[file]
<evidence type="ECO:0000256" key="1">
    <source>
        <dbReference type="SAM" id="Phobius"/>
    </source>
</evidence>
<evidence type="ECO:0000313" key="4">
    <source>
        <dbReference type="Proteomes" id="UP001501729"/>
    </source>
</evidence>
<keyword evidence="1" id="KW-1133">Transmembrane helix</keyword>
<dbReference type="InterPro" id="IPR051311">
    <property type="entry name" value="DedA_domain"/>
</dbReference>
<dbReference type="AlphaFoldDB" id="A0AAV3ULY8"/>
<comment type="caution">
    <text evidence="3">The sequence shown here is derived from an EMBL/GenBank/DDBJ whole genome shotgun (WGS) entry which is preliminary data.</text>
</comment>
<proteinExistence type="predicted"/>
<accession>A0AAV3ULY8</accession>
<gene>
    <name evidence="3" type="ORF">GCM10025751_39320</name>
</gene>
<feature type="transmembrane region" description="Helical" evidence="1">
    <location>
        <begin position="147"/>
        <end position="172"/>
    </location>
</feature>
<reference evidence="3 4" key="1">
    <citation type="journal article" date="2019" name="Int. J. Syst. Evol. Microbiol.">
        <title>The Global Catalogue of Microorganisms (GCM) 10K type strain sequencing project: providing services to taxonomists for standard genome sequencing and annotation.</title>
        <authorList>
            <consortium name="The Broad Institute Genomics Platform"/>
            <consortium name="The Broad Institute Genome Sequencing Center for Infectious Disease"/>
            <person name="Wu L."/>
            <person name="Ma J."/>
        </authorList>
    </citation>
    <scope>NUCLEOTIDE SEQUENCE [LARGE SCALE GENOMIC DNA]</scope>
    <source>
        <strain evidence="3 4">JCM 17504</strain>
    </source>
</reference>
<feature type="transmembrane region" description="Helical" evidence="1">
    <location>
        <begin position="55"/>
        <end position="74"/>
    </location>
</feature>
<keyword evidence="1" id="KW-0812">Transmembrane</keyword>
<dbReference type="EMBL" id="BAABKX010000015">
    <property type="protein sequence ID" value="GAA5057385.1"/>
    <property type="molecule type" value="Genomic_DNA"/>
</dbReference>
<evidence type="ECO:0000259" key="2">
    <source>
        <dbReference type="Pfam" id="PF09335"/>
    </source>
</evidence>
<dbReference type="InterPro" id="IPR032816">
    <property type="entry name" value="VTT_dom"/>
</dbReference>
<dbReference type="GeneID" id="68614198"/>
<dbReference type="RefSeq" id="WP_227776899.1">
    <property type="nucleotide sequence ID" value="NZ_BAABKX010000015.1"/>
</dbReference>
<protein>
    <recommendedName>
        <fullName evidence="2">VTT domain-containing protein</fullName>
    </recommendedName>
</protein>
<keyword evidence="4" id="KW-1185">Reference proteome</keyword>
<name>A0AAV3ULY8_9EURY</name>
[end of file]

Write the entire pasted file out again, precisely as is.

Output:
<evidence type="ECO:0000256" key="1">
    <source>
        <dbReference type="SAM" id="Phobius"/>
    </source>
</evidence>
<evidence type="ECO:0000313" key="4">
    <source>
        <dbReference type="Proteomes" id="UP001501729"/>
    </source>
</evidence>
<keyword evidence="1" id="KW-1133">Transmembrane helix</keyword>
<dbReference type="InterPro" id="IPR051311">
    <property type="entry name" value="DedA_domain"/>
</dbReference>
<dbReference type="AlphaFoldDB" id="A0AAV3ULY8"/>
<comment type="caution">
    <text evidence="3">The sequence shown here is derived from an EMBL/GenBank/DDBJ whole genome shotgun (WGS) entry which is preliminary data.</text>
</comment>
<proteinExistence type="predicted"/>
<accession>A0AAV3ULY8</accession>
<gene>
    <name evidence="3" type="ORF">GCM10025751_39320</name>
</gene>
<feature type="transmembrane region" description="Helical" evidence="1">
    <location>
        <begin position="147"/>
        <end position="172"/>
    </location>
</feature>
<reference evidence="3 4" key="1">
    <citation type="journal article" date="2019" name="Int. J. Syst. Evol. Microbiol.">
        <title>The Global Catalogue of Microorganisms (GCM) 10K type strain sequencing project: providing services to taxonomists for standard genome sequencing and annotation.</title>
        <authorList>
            <consortium name="The Broad Institute Genomics Platform"/>
            <consortium name="The Broad Institute Genome Sequencing Center for Infectious Disease"/>
            <person name="Wu L."/>
            <person name="Ma J."/>
        </authorList>
    </citation>
    <scope>NUCLEOTIDE SEQUENCE [LARGE SCALE GENOMIC DNA]</scope>
    <source>
        <strain evidence="3 4">JCM 17504</strain>
    </source>
</reference>
<feature type="transmembrane region" description="Helical" evidence="1">
    <location>
        <begin position="55"/>
        <end position="74"/>
    </location>
</feature>
<keyword evidence="1" id="KW-0812">Transmembrane</keyword>
<dbReference type="EMBL" id="BAABKX010000015">
    <property type="protein sequence ID" value="GAA5057385.1"/>
    <property type="molecule type" value="Genomic_DNA"/>
</dbReference>
<evidence type="ECO:0000259" key="2">
    <source>
        <dbReference type="Pfam" id="PF09335"/>
    </source>
</evidence>
<dbReference type="InterPro" id="IPR032816">
    <property type="entry name" value="VTT_dom"/>
</dbReference>
<dbReference type="GeneID" id="68614198"/>
<dbReference type="RefSeq" id="WP_227776899.1">
    <property type="nucleotide sequence ID" value="NZ_BAABKX010000015.1"/>
</dbReference>
<protein>
    <recommendedName>
        <fullName evidence="2">VTT domain-containing protein</fullName>
    </recommendedName>
</protein>
<keyword evidence="4" id="KW-1185">Reference proteome</keyword>
<name>A0AAV3ULY8_9EURY</name>